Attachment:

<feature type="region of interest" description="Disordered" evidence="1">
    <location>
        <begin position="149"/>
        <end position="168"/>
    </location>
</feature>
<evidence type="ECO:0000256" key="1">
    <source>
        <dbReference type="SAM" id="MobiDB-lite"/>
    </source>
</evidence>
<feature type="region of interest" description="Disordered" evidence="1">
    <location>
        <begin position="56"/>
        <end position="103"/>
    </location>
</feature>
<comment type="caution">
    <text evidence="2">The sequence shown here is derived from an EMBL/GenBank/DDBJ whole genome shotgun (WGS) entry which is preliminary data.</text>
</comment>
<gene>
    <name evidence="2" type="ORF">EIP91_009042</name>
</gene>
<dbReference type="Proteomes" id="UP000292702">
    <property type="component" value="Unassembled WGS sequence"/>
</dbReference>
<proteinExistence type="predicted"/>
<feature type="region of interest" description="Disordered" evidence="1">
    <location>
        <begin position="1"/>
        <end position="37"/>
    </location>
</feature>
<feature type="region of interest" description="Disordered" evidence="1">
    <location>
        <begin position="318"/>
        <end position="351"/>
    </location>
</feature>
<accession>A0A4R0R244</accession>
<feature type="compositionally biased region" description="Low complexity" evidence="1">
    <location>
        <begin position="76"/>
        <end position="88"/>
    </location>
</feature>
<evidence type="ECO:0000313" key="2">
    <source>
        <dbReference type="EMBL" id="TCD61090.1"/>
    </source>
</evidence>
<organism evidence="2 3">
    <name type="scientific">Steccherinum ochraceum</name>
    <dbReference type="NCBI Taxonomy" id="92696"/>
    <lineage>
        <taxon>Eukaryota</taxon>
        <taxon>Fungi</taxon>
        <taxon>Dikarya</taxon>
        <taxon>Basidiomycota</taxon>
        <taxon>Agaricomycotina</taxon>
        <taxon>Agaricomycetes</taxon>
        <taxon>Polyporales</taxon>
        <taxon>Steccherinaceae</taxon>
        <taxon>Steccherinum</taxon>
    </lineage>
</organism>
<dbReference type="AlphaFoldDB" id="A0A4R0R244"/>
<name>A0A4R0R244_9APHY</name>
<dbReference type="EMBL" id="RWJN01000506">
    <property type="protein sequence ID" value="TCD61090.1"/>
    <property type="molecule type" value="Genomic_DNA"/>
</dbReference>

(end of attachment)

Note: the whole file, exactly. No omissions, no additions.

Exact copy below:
<feature type="region of interest" description="Disordered" evidence="1">
    <location>
        <begin position="149"/>
        <end position="168"/>
    </location>
</feature>
<evidence type="ECO:0000256" key="1">
    <source>
        <dbReference type="SAM" id="MobiDB-lite"/>
    </source>
</evidence>
<feature type="region of interest" description="Disordered" evidence="1">
    <location>
        <begin position="56"/>
        <end position="103"/>
    </location>
</feature>
<comment type="caution">
    <text evidence="2">The sequence shown here is derived from an EMBL/GenBank/DDBJ whole genome shotgun (WGS) entry which is preliminary data.</text>
</comment>
<gene>
    <name evidence="2" type="ORF">EIP91_009042</name>
</gene>
<dbReference type="Proteomes" id="UP000292702">
    <property type="component" value="Unassembled WGS sequence"/>
</dbReference>
<proteinExistence type="predicted"/>
<feature type="region of interest" description="Disordered" evidence="1">
    <location>
        <begin position="1"/>
        <end position="37"/>
    </location>
</feature>
<feature type="region of interest" description="Disordered" evidence="1">
    <location>
        <begin position="318"/>
        <end position="351"/>
    </location>
</feature>
<accession>A0A4R0R244</accession>
<feature type="compositionally biased region" description="Low complexity" evidence="1">
    <location>
        <begin position="76"/>
        <end position="88"/>
    </location>
</feature>
<evidence type="ECO:0000313" key="2">
    <source>
        <dbReference type="EMBL" id="TCD61090.1"/>
    </source>
</evidence>
<organism evidence="2 3">
    <name type="scientific">Steccherinum ochraceum</name>
    <dbReference type="NCBI Taxonomy" id="92696"/>
    <lineage>
        <taxon>Eukaryota</taxon>
        <taxon>Fungi</taxon>
        <taxon>Dikarya</taxon>
        <taxon>Basidiomycota</taxon>
        <taxon>Agaricomycotina</taxon>
        <taxon>Agaricomycetes</taxon>
        <taxon>Polyporales</taxon>
        <taxon>Steccherinaceae</taxon>
        <taxon>Steccherinum</taxon>
    </lineage>
</organism>
<dbReference type="AlphaFoldDB" id="A0A4R0R244"/>
<name>A0A4R0R244_9APHY</name>
<dbReference type="EMBL" id="RWJN01000506">
    <property type="protein sequence ID" value="TCD61090.1"/>
    <property type="molecule type" value="Genomic_DNA"/>
</dbReference>